The Pursuit of a Multi-Currency System

Economics, Premium POM

A Fear-Free Analysis

By JC Collins

Back in 2011 the World Bank published a report titled Global Development Horizons – Multipolarity: The New Global Economy (GDH2011).  In that report it laid out three potential scenarios for the future framework of the international monetary system.  These three scenarios were:

  1. Status quo of the USD based framework.
  2. A multicurrency system which better reflects the realities of the emerging economies.
  3. An SDR based reserve system.

It was decided that scenario two, a multicurrency system, would offer the best opportunity to rebalance the international monetary system and contribute to global growth.  Under this option the USD could remain at the head of a multicurrency system for a longer period of time.  This would make such a transitioning multicurrency system stable as wealth incrementally shifts from the developed economies to the developing, or emerging, economies.

Global wealth will rebalance until there is no developed and developing.

As an interesting side note, in order for scenario three to function properly, a rebalancing like is described in scenario two would have to take place first.  All three serve as monetary steps.

As the monetary framework shifts into a more multipolar (the term which I like to use is multilateral) functionality, there will be both periods of marginal volatility and periods of increased volatility, as well as periods of no relative peace and prosperity.  This volatility may be the norm for a few years as the system attempts to adjust and seek a form of monetary and financial equilibrium.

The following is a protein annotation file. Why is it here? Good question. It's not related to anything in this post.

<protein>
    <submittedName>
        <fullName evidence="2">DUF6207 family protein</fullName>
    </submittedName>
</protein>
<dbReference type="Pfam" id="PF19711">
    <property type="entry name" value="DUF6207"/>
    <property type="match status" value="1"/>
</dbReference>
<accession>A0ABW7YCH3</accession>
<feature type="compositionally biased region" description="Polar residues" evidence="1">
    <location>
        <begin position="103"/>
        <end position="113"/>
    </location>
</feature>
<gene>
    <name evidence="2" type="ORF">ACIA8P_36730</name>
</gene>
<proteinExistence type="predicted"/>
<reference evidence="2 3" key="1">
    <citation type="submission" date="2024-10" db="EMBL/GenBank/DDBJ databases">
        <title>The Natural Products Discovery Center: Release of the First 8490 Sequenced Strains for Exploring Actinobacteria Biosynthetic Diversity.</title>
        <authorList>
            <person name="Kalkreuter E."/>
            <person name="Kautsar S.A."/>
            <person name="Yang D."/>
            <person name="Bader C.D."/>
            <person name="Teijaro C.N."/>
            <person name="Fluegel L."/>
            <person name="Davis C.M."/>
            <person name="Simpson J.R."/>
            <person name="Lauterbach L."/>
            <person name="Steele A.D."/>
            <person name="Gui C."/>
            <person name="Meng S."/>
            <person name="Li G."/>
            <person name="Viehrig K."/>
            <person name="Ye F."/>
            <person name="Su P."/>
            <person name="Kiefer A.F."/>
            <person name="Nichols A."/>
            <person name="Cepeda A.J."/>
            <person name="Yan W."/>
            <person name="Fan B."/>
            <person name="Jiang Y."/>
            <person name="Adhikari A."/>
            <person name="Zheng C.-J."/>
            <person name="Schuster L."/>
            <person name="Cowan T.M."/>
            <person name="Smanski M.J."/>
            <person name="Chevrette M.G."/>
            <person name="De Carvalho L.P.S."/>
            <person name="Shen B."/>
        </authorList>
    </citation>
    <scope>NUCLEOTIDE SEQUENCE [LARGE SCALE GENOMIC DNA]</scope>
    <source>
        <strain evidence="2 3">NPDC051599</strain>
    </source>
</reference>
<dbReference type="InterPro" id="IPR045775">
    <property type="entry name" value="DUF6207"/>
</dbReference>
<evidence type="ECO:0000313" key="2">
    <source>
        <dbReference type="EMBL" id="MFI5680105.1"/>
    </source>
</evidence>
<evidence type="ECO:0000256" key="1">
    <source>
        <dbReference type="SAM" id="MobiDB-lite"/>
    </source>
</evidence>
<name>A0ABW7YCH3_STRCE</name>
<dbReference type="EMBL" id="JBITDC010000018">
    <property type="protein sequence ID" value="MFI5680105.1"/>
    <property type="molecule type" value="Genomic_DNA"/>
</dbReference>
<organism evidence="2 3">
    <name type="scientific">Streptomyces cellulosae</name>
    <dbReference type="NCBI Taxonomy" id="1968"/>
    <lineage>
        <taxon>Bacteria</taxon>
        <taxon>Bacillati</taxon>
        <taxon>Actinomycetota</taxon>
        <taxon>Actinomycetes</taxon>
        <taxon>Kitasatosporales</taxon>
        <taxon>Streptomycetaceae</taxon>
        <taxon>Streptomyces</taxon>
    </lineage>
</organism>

This fluctuating instability will also transfer over into the geopolitical world, as some borders are realigned and new alliances are constructed.  The important part to remember is that all participants in the global monetary system are working towards the same goal of rebalancing.  The end result will be that no one country has a dominant position within the global economy.

The forecast period for GDH2011 is from 2011 to 2025.  Since starting POM the slow crawl of monetary reform and major policy realignments is beginning to make more sense to me.  In the early days I expected that changes would happen faster and with more frequency.  Though there are periods, or moments, when it appears like a sudden change or adjustment has taken place, the buildup for those changes and adjustments have taken months to plan and strategize.  If not years.

Things change and the schedule and timeline for monetary reform will be updated as required.  I will continue to research and write about this transition, as I find it to be the one of the most exciting things taking place in our world.

Also, I remain confident in my conclusions that the SDR basket of currencies will serve the purpose of a global currency unit which is meant to construct the valuations and weights of a world currency, much like the European Currency Unit (a basket of European currencies) was the predecessor to the actual euro currency. The SDR will be the predecessor to the bancor.

Whether this is completed by the year 2025 is debatable.  Either way, understanding the complexity of the transition itself is obviously one of the most important things which we can do to facilitate an investment strategy which is sustainable and profitable in such a changing world.